9. What does it cost to form a corporation?

Every state charges a fee for filing articles of incorporation, but the exact fees vary from state to state. In many—but not all—states, the fee is $125 or less.

Other costs for incorporating might include fees to have someone prepare and file incorporation papers for you, fees for advice from an attorney or accountant, and fees for a professional registered agent company.

10. Should I include the word “Inc.” in my corporation’s name?

Nearly every state requires you to include a word in your corporation’s name that identifies it as a corporation. Usually, this means that your corporate name must end with “incorporated,” “corporation” or “company,” or an abbreviation of one of those words, though the requirements vary a bit from state to state. By including one of these words, you ensure that the people you do business with know that they’re dealing with a corporation and not you individually.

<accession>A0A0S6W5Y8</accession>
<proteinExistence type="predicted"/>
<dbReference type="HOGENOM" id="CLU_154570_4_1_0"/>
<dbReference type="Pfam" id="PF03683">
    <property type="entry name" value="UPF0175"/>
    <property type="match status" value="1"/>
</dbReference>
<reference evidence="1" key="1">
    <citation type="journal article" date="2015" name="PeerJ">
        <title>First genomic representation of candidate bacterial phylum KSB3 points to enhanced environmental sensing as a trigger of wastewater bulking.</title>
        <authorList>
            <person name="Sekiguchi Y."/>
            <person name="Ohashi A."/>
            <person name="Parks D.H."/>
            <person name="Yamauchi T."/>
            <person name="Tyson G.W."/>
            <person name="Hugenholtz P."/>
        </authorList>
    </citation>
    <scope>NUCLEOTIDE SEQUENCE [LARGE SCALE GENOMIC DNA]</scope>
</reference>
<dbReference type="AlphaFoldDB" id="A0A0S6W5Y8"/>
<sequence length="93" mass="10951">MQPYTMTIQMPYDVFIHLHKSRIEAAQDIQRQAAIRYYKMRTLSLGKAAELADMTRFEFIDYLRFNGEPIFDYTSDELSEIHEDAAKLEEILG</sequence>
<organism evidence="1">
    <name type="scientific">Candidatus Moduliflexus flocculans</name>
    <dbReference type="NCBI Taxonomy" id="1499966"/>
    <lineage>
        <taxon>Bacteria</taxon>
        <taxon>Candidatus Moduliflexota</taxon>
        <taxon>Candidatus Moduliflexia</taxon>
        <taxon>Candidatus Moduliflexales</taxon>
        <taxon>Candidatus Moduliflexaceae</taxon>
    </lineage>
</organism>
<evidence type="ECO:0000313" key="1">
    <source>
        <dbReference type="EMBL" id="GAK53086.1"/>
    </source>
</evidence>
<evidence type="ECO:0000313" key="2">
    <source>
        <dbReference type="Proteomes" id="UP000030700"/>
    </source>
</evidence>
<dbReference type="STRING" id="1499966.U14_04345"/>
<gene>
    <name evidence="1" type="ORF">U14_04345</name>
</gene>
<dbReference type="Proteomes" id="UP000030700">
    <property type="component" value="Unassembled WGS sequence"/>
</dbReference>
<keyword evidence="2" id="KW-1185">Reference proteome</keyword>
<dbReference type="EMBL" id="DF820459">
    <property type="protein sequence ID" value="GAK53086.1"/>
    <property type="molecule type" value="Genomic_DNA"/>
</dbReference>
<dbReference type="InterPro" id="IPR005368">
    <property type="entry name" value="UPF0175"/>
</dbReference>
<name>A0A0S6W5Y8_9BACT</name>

Understanding the procedure and terminology for forming a corporation in your state can help the small business incorporation process go more smoothly. Once you’ve formed your corporation, be sure to keep your corporate records in a safe place and file any required reports with your state when they’re due.

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This portion of the site is for informational purposes only. The content is not legal advice. The statements and opinions are the expression of author, not LegalZoom, and have not been evaluated by LegalZoom for accuracy, completeness, or changes in the law.